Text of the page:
Thomas Pringle TD

Pringle says EU must recognise big oil and energy companies’ role in energy and economic crisis

Pringle says EU must recognise big oil and energy companies’ role in energy and economic crisis

Independent TD for Donegal, Thomas Pringle, said the European Council focus on Russia’s responsibility for the energy and economic crisis is ignoring the role of big oil and energy companies.

He also repeated his call on Government to ensure that Irish neutrality is not being compromised.

Addressing the Dáil on Wednesday, Deputy Pringle said: “As I understand it, the recent European Council meeting was dedicated to Ukraine, energy and the economy.” He said it was the seventh time since Russia began the war that EU leaders have discussed the situation in Ukraine.

The deputy said: “However, I fear that due to the constant focus on Russia, the EU is failing to adequately address other issues as well. For example, I note that at the council meeting, EU leaders reiterated that ‘Russia bears the sole responsibility for the current energy and economic crisis’.

“This simply isn’t true. We know that energy was increasing in price significantly before any Russian invasion of Ukraine,” he said, adding, “No doubt that the war on Ukraine has exacerbated it and added to the difficulties but it is not the sole cause of it.”

Deputy Pringle said: “We know that this energy and cost-of-living crisis is largely due to the fault, I believe, of corporate profits.

“Big oil and energy companies have doubled and tripled their profits this year, making eye-watering money. The more we point the finger at Russia, the more corporate greed is being allowed and facilitated.

“We need to be honest about where this energy crisis is coming from and what exactly it is that we have to do to address it,” the deputy said.

The deputy addressed the Dáil during statements post European Council meeting of Oct. 20th-21st.

Deputy Pringle said: “Again, this meeting raised concerns for me regarding Ireland’s neutrality as well. We need to ensure that our neutrality is not being compromised when discussions such as these take place.”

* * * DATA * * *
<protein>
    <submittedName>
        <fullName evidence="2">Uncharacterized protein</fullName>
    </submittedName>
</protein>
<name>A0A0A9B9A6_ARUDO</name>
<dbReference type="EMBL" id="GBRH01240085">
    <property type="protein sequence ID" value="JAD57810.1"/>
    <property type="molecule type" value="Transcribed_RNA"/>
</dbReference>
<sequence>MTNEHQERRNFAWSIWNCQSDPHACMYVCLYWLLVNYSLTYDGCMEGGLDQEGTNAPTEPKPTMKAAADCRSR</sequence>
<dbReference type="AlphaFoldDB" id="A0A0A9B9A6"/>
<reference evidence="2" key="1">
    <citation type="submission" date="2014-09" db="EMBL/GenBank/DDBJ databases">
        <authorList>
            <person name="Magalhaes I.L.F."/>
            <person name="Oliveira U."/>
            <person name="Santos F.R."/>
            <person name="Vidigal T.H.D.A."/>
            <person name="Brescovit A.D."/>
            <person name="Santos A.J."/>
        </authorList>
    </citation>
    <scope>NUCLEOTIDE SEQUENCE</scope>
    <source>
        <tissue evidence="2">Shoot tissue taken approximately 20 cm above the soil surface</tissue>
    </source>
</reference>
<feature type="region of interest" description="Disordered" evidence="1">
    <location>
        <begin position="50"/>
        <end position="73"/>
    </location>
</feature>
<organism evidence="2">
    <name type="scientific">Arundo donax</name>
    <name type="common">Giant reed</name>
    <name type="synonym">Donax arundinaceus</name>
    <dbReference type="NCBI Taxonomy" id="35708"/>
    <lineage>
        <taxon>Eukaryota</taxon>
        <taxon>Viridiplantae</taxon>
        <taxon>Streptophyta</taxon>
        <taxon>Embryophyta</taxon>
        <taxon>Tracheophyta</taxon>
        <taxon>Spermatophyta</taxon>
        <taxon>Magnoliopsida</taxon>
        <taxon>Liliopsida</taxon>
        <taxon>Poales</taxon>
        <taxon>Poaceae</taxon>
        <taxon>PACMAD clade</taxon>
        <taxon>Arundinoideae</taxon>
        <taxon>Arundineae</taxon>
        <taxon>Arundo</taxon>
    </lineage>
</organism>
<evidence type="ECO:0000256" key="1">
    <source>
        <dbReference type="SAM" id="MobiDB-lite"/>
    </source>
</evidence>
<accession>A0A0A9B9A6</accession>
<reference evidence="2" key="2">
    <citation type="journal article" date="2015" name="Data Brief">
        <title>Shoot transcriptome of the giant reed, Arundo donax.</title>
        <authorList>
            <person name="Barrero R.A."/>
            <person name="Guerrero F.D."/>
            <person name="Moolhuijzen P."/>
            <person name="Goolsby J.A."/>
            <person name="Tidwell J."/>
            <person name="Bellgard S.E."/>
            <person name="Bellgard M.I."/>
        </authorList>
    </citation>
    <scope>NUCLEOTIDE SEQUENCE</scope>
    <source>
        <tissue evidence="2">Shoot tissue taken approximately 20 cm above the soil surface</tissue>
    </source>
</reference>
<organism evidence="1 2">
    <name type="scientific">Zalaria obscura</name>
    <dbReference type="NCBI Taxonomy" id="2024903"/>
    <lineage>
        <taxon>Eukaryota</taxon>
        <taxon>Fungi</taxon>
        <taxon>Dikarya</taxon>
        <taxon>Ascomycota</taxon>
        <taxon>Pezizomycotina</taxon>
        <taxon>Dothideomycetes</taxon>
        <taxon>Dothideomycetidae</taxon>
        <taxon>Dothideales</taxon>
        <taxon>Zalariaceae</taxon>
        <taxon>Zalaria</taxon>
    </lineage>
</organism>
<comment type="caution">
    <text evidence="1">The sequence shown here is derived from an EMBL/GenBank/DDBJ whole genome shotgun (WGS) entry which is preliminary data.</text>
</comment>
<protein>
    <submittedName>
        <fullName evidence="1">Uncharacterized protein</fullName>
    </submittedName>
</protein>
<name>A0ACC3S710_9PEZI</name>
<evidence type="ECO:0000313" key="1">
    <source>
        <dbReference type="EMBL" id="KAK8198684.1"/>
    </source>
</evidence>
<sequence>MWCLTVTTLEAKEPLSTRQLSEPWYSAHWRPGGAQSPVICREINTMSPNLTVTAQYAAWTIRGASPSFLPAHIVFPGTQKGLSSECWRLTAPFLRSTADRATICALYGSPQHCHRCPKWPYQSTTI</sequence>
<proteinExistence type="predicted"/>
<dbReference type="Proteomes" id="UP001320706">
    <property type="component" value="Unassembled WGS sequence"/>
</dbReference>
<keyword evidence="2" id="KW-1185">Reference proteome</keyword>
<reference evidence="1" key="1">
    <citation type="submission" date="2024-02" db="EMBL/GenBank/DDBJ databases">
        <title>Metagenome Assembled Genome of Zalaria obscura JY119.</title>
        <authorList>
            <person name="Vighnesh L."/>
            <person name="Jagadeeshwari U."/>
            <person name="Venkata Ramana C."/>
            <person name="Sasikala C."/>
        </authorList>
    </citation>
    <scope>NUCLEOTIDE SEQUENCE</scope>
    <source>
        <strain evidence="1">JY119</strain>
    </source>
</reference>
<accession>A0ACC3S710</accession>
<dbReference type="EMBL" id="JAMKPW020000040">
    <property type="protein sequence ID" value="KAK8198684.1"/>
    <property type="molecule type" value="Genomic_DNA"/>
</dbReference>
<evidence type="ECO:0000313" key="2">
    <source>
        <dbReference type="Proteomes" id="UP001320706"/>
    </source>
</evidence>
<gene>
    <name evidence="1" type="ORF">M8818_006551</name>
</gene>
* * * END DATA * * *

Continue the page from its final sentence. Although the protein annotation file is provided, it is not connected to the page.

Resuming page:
He said: “We must remember that standing with Ukraine and continuing to maintain our military neutrality are not mutually exclusive, either. I think we can actually do both and we can maintain what has been a very honourable role for Ireland in the world situation.”

The deputy said NATO has done a lot to drive the current situation, saying, “There’s no excuse for Russia invading Ukraine, but there is no excuse for the behaviour of NATO either in pushing and pushing and pushing this and using Ukraine as a proxy for its own conflict with Russia as well, because I think that’s what has been happening across the board here.

“So I think we have to be very careful and I think we have to maintain our own neutrality because our neutrality gives us a unique and much-needed voice for peace in Europe and throughout the world and I think we should be using that and we should be proud to use that as well,” he said.

Deputy Pringle said: “I also note as well that the Council mentioned the EU military assistance mission, the first common security and defence policy mission to be conducted on EU soil. They also noted that the EU military assistance programme provided to Ukraine since the start of the war was €3.1 million.

“Ireland’s membership of any military alliance and contribution to any type of military mission would undermine our reputation as a neutral state and we must remember this,” he said.